Again, this worldview is antithetical to Catholicism. In Love and Responsibility, John Paul II insists “that the person is the kind of good which ... cannot be treated as an object of use and as the means to an end ... the person is a good toward which the only proper and adequate attitude is love” (Wojtyla 41). There is nothing in Peterson’s writing that suggests that women are much more than commodified bodies which placate male desire, inspire male violence, or validate male status and success. Nowhere in 12 Rules for Life, amid the numerous pages dedicated to the problem of female choosiness, does Peterson suggest that men adapt an attitude of love towards the women they encounter. At best, Peterson’s understanding of sexuality and relationships is deeply impoverished. At worst, his work actively encourages men to see women as tools for validating their own self-worth and reinforces an attitude of entitlement to the female body.

In Love and Responsibility, John Paul II insists that “the person is a good toward which the only proper and adequate attitude is love” (Wojtyla 41).

The Case of Male Violence

Why does this matter? Let’s turn to Rule 6 of Peterson’s eponymous “twelve rules,” where he spends nearly an entire chapter sympathizing with the truth-telling of mass shooters like the ones at Sandy Hook or Columbine, arguing that they were acting out of a crisis of “Being” (Peterson 146). He argues that these mass-killings are motivated by an “existential” crisis about the state of suffering in the world as a way to “spite the creator of the universe” (Peterson 147).

While Peterson does not endorse their method of managing these existential problems, he does spend pages insisting that their methods (namely, mass murder, rape, and arson) are “perfectly understandable” and, in some ways, almost commendable (Peterson 148). For example, he calls one rapist and murderer “strong and logically consistent,” insisting that he had “the courage of his convictions” (Peterson 149). After all, if Peterson’s hypothesis is correct and these murders are a reaction to the senseless suffering of the universe, then “vengeance is a moral necessity” (Peterson 149). This chapter is disturbing for its attempts to rationalize mass-murderer, but it is also deeply troublesome for another reason.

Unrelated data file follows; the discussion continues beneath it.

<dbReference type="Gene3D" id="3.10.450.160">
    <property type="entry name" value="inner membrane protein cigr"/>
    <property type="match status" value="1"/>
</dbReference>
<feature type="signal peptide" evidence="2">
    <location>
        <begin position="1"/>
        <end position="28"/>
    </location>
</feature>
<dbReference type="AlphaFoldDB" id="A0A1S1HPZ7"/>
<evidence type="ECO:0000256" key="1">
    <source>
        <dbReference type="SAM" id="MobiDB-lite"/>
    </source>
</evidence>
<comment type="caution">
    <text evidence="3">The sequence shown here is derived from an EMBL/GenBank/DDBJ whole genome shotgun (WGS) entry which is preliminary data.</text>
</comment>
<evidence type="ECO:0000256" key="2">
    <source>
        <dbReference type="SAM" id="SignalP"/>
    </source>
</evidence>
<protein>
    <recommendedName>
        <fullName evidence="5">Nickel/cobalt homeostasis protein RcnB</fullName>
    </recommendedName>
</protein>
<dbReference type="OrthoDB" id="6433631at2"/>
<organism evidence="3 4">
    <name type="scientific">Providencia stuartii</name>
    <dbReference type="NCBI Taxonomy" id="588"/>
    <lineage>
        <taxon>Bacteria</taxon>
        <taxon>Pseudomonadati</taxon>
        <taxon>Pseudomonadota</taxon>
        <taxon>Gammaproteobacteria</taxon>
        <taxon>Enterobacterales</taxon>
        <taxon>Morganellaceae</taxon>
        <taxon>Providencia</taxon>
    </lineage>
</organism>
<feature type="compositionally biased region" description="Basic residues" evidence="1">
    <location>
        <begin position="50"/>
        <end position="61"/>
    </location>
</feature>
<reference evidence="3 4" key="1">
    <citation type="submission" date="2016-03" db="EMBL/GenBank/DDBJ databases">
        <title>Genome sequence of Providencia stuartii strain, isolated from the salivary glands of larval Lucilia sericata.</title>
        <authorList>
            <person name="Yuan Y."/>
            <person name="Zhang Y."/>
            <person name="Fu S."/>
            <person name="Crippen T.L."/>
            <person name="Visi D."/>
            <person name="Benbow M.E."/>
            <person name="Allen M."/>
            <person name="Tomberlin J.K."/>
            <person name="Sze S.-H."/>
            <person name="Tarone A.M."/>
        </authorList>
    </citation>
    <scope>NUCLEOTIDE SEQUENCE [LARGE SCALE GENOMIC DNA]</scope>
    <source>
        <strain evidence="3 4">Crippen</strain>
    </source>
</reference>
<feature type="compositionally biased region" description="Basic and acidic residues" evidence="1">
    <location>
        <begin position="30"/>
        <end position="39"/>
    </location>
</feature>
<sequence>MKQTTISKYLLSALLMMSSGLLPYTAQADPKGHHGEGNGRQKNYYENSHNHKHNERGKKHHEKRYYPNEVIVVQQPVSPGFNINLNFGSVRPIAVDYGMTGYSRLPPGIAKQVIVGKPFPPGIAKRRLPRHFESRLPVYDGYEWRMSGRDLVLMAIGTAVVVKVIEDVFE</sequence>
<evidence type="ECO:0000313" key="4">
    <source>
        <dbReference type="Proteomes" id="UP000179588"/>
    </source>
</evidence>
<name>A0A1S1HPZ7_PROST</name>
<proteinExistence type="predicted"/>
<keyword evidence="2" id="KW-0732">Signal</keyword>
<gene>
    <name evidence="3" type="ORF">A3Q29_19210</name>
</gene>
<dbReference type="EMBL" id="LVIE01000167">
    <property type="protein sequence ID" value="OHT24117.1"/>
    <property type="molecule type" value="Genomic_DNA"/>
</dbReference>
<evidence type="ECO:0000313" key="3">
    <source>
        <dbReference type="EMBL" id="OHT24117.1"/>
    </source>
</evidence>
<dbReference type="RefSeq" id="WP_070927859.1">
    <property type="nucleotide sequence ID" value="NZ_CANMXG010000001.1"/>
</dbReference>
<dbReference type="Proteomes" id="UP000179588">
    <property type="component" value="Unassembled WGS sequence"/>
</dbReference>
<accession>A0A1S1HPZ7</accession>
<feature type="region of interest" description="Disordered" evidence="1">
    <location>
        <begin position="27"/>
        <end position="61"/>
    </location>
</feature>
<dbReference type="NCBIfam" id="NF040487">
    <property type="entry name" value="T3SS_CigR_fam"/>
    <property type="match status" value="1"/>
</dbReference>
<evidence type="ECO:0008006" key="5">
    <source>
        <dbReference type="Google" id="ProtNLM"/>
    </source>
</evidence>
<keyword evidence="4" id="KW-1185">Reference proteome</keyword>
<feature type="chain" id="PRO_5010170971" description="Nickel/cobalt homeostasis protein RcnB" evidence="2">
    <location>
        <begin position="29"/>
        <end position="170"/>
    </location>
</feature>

Many of the shooters and mass-murderers that Peterson quotes were, as Dr. Kate Manne points out, exactly the sort of people who were obsessed with their place in the worldly hierarchy and fixated on the fact that women would not sleep with them. Eric Harris, the Columbine killer whose journal Peterson quotes in 12 Rules for Life, also filled his diary with rape fantasies, diatribes about the rightful place of women beneath men, and obsessive rants about his own position within society. At one point, he admits that his hate “grows” from his lack of self-esteem, especially “concerning girls.” Of course, Peterson chooses not to use that particular quote to set up Rule 6. The diaries of these killers reveal a worldview eerily similar to the one that Peterson posits: Fight your way to the top, and you win female attention. If women reject you, it is an indictment against your entire worth as a man.

It is no wonder, then, that Jordan Peterson appears to believe that the rejection of women is cause for male violence. In a New York Times interview, he was asked about his thoughts on Alek Minassian, the Toronto man who killed 10 people and injured 16 in 2018. Minassian identified himself as an “incel” or “involuntary celibate,” part of a group of men who have little success seducing women and believe that women should be treated as objects to be used for men’s pleasure. Peterson’s response to Alek’s crime is chilling: Violence happens, he suggests, “when men do not have partners” (NYT). If society made sure those men were married, the violent attacks would cease. As Peterson says, “[Alek] was angry at God because women were rejecting him. The cure for that is enforced monogamy.”

Jordan Peterson appears to believe that the rejection of women is cause for male violence.

Leaving aside the phrase “enforced monogamy” (which Peterson insists is an anthropological term meaning “enforced by social conventions”), Peterson’s suggested “cure” is deeply problematic. It is pernicious to casually link a man’s lack of sexual satisfaction with his proclivity for violence, as though a man could be excused for acting out when he does not have sex often enough (or at all). While Peterson cites a study that found correlation between male aggression and lack of monogamy, the study itself admits that “the relationship may also work the other way around, with crime and antisocial behavior affecting union formation and stability” (Seffrin 2016). In other words, the jury is out as to whether Peterson’s claim can be supported by research, especially when various other studies conclude that an excess of men does not correlate with an increase in violence.